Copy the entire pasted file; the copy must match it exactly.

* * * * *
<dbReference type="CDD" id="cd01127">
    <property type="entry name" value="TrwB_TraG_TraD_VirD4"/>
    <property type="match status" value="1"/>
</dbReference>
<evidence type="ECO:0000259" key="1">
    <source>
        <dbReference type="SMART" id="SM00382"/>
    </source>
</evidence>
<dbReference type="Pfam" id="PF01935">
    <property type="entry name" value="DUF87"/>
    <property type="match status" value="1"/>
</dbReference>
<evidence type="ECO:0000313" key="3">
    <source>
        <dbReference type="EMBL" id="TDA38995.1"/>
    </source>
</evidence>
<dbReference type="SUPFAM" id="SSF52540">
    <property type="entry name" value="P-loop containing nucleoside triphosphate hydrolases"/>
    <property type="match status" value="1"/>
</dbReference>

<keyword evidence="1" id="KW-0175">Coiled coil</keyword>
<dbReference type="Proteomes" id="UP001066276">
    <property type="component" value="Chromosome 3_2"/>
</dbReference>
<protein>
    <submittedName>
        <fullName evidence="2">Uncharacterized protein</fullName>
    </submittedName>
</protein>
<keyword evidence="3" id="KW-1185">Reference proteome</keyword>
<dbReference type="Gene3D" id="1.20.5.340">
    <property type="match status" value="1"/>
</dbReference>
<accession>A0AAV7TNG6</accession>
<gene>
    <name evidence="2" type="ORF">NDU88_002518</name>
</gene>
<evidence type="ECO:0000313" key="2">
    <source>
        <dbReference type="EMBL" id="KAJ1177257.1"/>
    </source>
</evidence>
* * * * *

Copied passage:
<dbReference type="CDD" id="cd01127">
    <property type="entry name" value="TrwB_TraG_TraD_VirD4"/>
    <property type="match status" value="1"/>
</dbReference>
<evidence type="ECO:0000259" key="1">
    <source>
        <dbReference type="SMART" id="SM00382"/>
    </source>
</evidence>
<dbReference type="Pfam" id="PF01935">
    <property type="entry name" value="DUF87"/>
    <property type="match status" value="1"/>
</dbReference>
<evidence type="ECO:0000313" key="3">
    <source>
        <dbReference type="EMBL" id="TDA38995.1"/>
    </source>
</evidence>
<dbReference type="SUPFAM" id="SSF52540">
    <property type="entry name" value="P-loop containing nucleoside triphosphate hydrolases"/>
    <property type="match status" value="1"/>
</dbReference>

<keyword evidence="1" id="KW-0175">Coiled coil</keyword>
<dbReference type="Proteomes" id="UP001066276">
    <property type="component" value="Chromosome 3_2"/>
</dbReference>
<protein>
    <submittedName>
        <fullName evidence="2">Uncharacterized protein</fullName>
    </submittedName>
</protein>
<keyword evidence="3" id="KW-1185">Reference proteome</keyword>
<dbReference type="Gene3D" id="1.20.5.340">
    <property type="match status" value="1"/>
</dbReference>
<accession>A0AAV7TNG6</accession>
<gene>
    <name evidence="2" type="ORF">NDU88_002518</name>
</gene>
<evidence type="ECO:0000313" key="2">
    <source>
        <dbReference type="EMBL" id="KAJ1177257.1"/>
    </source>
</evidence>